Fail First, Succeed Later

Sometimes it takes a little failure to get you farther.

Abby Peeler
2 min readSep 3, 2020
Photo by Ryan Moreno on Unsplash

When I was a freshman in high school, I was determined to try my hand at everything. Although I was the poster child for being extremely unathletic, I decided to try out for basketball. Because I went to an extremely small school, I was automatically placed on the team. I’ll spare you the details, but let's just say I have never scored a point in basketball to this day. I quit basketball after the season ended, and I never regretted that decision.

Why am I telling you this? All of my life, I was told that I was built for basketball. Turns out, I wasn’t. It took completely failing at the sport for me to understand that I am not obligated to be what other people expect me to be. It took that failure in order for me to succeed in other areas.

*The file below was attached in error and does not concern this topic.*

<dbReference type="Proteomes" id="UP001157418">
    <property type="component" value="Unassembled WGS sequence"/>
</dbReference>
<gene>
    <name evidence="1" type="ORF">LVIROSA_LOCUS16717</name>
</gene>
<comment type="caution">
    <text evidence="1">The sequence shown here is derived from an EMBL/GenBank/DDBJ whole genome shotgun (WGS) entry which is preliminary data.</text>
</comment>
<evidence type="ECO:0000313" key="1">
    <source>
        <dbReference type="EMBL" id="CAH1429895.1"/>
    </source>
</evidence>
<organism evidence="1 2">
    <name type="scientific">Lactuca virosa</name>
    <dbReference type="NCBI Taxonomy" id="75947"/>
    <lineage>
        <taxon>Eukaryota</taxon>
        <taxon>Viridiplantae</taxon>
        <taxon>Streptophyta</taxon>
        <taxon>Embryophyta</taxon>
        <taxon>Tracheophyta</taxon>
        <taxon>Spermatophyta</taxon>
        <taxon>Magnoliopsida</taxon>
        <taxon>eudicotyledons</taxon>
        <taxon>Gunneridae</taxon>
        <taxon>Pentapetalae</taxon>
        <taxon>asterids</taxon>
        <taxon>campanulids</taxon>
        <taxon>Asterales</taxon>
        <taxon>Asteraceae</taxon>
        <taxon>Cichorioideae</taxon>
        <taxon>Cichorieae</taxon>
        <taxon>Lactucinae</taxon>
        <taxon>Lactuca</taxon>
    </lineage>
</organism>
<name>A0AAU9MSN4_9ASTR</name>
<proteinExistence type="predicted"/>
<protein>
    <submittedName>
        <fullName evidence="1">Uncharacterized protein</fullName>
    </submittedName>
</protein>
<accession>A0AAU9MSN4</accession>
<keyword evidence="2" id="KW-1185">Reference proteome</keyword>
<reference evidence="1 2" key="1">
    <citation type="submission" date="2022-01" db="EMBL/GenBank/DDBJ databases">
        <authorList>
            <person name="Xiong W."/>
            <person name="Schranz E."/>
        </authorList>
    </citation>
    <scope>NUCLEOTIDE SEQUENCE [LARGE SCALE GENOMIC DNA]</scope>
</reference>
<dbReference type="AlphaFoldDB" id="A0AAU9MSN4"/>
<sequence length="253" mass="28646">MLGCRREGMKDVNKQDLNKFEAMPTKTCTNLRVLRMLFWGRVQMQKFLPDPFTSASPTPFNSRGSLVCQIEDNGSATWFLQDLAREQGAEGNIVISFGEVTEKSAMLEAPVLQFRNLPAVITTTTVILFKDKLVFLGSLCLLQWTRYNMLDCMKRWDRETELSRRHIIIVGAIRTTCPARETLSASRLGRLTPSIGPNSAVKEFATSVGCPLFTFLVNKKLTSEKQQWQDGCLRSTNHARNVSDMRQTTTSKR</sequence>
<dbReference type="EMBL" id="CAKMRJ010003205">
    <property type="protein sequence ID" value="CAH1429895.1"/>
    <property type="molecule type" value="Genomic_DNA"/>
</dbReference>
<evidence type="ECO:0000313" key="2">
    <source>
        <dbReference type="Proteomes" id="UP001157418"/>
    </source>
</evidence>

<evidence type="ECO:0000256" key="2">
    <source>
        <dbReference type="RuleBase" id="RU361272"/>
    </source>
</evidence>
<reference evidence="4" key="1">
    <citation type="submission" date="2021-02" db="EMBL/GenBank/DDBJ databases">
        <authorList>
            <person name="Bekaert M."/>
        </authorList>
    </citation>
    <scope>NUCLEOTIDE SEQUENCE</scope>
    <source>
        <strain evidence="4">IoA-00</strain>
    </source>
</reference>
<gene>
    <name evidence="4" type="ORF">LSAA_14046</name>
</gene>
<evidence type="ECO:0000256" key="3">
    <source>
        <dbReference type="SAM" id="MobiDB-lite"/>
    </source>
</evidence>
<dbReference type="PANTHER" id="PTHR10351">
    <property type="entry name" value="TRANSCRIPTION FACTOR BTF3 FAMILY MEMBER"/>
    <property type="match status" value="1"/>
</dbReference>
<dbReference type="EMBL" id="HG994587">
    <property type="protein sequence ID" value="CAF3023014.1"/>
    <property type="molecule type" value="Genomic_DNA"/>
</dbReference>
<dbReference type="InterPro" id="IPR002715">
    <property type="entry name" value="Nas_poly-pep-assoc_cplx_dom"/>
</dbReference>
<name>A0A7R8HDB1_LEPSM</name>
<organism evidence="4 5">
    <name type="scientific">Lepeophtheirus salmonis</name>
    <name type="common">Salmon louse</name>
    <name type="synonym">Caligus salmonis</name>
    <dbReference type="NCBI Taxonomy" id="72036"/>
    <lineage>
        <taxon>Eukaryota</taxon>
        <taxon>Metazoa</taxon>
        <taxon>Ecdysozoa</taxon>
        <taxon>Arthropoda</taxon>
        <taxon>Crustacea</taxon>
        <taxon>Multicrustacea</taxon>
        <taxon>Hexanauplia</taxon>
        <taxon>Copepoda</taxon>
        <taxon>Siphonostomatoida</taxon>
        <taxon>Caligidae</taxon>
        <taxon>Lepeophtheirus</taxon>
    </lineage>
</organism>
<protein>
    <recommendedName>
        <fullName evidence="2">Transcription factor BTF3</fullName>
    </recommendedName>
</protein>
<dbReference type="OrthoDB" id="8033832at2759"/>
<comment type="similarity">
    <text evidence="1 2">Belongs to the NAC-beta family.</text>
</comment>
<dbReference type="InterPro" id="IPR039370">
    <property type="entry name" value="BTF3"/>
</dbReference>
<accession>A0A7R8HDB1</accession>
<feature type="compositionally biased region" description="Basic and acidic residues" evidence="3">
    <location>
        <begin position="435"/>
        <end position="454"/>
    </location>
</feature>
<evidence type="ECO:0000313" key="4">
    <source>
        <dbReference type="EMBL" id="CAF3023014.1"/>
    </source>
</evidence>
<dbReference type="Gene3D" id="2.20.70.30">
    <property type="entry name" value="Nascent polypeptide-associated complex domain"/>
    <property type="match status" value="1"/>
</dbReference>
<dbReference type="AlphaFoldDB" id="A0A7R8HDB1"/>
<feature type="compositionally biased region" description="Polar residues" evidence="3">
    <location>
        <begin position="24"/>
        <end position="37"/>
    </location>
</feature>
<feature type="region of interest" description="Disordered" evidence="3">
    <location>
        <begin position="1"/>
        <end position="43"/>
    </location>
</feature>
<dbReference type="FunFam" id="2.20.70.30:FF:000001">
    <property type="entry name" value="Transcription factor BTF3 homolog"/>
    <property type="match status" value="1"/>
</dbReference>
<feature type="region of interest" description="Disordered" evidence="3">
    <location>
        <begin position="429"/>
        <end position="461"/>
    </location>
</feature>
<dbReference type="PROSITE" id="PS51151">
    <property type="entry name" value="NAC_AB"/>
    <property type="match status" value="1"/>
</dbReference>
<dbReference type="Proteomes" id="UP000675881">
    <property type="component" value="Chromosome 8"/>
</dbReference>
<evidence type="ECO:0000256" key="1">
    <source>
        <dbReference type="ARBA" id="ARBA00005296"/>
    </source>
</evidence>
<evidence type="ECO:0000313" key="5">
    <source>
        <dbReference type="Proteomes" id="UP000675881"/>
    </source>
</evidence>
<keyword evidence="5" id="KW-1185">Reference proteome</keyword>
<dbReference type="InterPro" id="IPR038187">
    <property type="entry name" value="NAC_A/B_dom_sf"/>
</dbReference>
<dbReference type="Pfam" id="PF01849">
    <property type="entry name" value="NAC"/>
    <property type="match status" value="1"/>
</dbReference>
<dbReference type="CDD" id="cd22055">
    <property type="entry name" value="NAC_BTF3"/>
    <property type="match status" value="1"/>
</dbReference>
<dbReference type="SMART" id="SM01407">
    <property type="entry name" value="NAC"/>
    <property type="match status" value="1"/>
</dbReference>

Basketball gave me the courage to try out for other things. I began to get more involved in school, trying out for musical theater and show choir groups. It allowed me to accept my faults and laugh off the curveballs that life threw my way.

Failure opened up an opportunity for me to become stronger. It opened up new opportunities that helped shape who I am. So, I may not have been a slam dunk at basketball, but I would consider myself a pretty good person. Failure leads you to where you want to go. As they say, when you hit rock bottom, the only way to go is up.

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Abby Peeler

Journalism student at the University of Kansas | Ghosted in America Podcast Host